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Thread: TrueCrypt Has Been Potentially Compromised

  1. #21
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    Jun 2012
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    Well, gee, how coincidental ... Just recently Sourceforge requested a mass password reset.

    Subject: SourceForge.net Password Reset Required

    SourceForge.net Team <noreply@sourceforge.net>

    May 21 (7 days ago)

    Greetings,

    To make sure we're following current best practices for security, we've
    made some changes to how we're storing user passwords. As a result, the
    next time you go to login to your SourceForge.net account, you will be
    prompted to change your password. Once this is done, your password will be
    stored more securely. We recommend that you do this at your earliest
    convenience by visiting the SourceForge website and logging in.

    And, as always, be vigilant about password security. Use a secure password,
    never include your password in an email, and don't click on links for
    unsolicited password resets.

    If you have any concerns about this, please contact SourceForge support at
    sfnet_ops@slashdotmedia.com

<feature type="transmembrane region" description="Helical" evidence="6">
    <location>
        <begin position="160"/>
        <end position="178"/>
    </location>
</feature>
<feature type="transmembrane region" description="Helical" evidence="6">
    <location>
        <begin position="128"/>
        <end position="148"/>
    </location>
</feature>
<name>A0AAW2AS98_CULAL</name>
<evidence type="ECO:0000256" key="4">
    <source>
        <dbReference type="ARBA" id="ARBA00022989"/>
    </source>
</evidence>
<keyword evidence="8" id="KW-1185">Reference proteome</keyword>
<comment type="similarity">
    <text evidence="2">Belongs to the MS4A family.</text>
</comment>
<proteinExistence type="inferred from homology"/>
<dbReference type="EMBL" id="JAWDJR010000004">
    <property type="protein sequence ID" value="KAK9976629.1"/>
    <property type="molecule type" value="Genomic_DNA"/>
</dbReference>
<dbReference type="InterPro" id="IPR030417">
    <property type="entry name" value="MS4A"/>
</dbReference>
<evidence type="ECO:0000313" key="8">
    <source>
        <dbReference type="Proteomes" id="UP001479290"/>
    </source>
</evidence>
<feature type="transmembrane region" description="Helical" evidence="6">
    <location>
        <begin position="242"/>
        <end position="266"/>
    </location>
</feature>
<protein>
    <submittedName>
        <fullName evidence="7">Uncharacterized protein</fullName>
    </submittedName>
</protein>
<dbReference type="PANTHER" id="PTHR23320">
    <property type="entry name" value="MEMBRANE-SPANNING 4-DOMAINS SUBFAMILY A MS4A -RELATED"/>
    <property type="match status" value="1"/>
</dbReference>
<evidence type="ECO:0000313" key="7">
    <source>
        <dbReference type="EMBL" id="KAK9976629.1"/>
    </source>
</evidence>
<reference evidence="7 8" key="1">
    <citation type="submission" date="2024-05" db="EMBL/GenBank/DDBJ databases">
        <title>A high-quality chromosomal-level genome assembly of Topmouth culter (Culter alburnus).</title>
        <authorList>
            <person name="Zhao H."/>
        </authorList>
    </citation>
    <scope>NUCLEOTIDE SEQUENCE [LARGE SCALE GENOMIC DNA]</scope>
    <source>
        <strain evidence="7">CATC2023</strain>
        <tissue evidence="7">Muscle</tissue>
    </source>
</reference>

Best regards,
    SourceForge Team

    ----------------------------------------------------------------------
    SourceForge.net has made this mailing to you as a registered user of
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    your SourceForge.net account or your use of SourceForge.net services.

    We make a small number of directed mailings to registered users each
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    If you have concerns about this mailing please contact our Support
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  2. #22
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    Aug 2012
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    1,911

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    Quote Originally Posted by nslay View Post
    Well, gee, how coincidental ... Just recently Sourceforge requested a mass password reset.
    Ignore that. SourceForge already commented on that.

    Quote Originally Posted by https://sourceforge.net/blog/forced-password-change/;
    On 2014-05-22, we triggered a forced password change for SourceForge users.

    *) We have adopted a longer minimum password length standard.
    *) There has been a change in our authentication layer, moving to a more modern Open Source platform.
    *) Password hashing algorithm and key length has changed.
    *) Forced password reset has occurred sitewide to ensure all stored password hashes meet these stronger standards.
    *) All site users have been sent email asking for password change.
    *) There has been no known breach or compromise of our systems.